- Four out of ten Scots (40%) have cupboards, drawers or bags full of electrical waste
- Nearly a third (30%) admit they don’t know how to recycle e-waste
- Research comes as BT recycled nearly a million pieces of equipment, saving 11,430 tonnes of carbon dioxide, as calculated by the Carbon Trust
NEW research from BT has revealed that almost a third of Scots don’t know how to recycle electrical waste with 40% saying that they have cupboards, drawers or bags full of unwanted electrical equipment.
The news comes as BT reveals it has recycled nearly a million pieces of BT equipment since the start of 2020, preventing nearly 170 tonnes of electrical waste from going to landfill, equivalent to the weight of 13 double-decker buses¹.
The research found that nearly three quarters of Scots (74%) including 76% of Glaswegians and 71% of people living in Edinburgh admit to having thrown electronics into black bin liners committing the goods to landfill rather than taking them to be recycled.
The most common item Glaswegians don’t know how to recycle is games consoles (30%) with those living in Edinburgh agreeing with the majority of Scots saying that it is cables (29%). Hairdryers (27%) and remote controllers (27%) also top the list.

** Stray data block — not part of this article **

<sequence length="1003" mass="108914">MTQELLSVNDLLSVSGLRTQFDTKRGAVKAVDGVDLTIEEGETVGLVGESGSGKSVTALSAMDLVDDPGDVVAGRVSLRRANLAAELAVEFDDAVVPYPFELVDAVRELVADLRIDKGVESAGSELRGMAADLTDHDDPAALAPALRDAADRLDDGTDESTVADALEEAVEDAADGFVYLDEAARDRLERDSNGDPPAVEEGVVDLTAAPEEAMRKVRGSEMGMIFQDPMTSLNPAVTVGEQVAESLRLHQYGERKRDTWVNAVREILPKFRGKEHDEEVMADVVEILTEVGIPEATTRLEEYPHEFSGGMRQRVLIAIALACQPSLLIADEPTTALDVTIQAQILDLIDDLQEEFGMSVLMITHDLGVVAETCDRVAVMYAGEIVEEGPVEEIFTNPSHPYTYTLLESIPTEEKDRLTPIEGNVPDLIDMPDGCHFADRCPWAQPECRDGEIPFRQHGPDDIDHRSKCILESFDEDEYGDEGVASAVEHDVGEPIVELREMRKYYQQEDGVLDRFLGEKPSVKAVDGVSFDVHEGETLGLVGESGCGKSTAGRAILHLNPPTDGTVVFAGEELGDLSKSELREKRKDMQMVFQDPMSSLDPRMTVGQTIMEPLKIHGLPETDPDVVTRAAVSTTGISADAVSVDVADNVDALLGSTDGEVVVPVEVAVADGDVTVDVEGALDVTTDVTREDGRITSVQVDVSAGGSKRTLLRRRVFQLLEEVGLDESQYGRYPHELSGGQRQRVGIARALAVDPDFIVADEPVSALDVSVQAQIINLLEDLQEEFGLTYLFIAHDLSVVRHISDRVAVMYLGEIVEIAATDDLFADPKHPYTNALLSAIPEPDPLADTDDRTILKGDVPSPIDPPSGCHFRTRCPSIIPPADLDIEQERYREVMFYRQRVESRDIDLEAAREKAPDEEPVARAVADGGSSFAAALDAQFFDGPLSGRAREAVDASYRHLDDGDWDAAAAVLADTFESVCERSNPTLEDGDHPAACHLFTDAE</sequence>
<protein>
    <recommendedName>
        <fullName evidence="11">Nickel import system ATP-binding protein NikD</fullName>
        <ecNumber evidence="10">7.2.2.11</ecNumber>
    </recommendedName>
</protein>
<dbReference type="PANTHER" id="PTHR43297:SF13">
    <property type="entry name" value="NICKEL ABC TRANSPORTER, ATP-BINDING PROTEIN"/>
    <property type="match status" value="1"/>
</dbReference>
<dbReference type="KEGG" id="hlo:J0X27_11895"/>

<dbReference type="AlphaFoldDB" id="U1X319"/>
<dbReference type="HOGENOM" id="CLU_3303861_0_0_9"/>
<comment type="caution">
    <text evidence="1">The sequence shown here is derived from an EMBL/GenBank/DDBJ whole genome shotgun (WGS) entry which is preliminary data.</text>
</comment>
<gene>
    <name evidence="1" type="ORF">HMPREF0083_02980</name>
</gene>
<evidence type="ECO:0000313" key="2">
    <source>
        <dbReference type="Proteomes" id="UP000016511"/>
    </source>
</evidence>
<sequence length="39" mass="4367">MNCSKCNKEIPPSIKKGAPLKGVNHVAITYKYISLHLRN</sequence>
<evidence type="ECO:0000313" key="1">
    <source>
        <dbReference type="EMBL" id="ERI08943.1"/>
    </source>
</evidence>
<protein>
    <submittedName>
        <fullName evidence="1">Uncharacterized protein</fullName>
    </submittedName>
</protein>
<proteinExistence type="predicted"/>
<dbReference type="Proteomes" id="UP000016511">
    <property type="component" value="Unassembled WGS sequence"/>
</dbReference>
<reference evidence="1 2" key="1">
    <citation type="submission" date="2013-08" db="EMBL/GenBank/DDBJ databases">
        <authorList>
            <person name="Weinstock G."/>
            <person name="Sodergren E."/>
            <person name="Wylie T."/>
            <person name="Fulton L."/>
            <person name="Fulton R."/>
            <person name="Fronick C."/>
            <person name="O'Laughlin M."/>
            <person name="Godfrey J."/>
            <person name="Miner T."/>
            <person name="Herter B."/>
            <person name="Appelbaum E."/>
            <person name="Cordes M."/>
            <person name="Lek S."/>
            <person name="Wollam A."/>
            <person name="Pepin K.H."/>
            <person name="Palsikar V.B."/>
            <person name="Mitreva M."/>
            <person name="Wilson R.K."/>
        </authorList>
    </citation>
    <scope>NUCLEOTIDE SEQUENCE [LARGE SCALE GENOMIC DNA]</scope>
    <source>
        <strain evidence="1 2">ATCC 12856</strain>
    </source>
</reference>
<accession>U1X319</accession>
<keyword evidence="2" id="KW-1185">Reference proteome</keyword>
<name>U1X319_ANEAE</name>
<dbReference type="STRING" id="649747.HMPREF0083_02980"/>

Interestingly, over half of Scots (52%) have engaged in ‘wishful recycling,’ throwing unwanted electronics into the recycling bin in the hope that they will somehow reach a recycling centre.
Jane Wood, BT Group Scotland Director, said, ““We made some changes in 2019 that make it compulsory to return broadband routers to us after use, which has really boosted our recycling efforts. Thanks to these changes and the commitment of our customers, we’ve prevented the release of 11,430 tonnes of carbon dioxide, the equivalent of 6,000 flights from London to Tokyo¹.”
Andie Stevens, Associate Director at Carbon Trust Advisory, said, “BT makes it easy for customers to return unwanted and unneeded equipment, preventing tonnes of electrical waste and plastic from going to landfill. The recycling and refurbishment programme is a great initiative, demonstrating the commitment to circularity and achieving long-term sustainability goals by reducing the carbon intensity of products.”
BT estimates hundreds of thousands of electronic equipment in customers’ homes could be refurbished and recycled.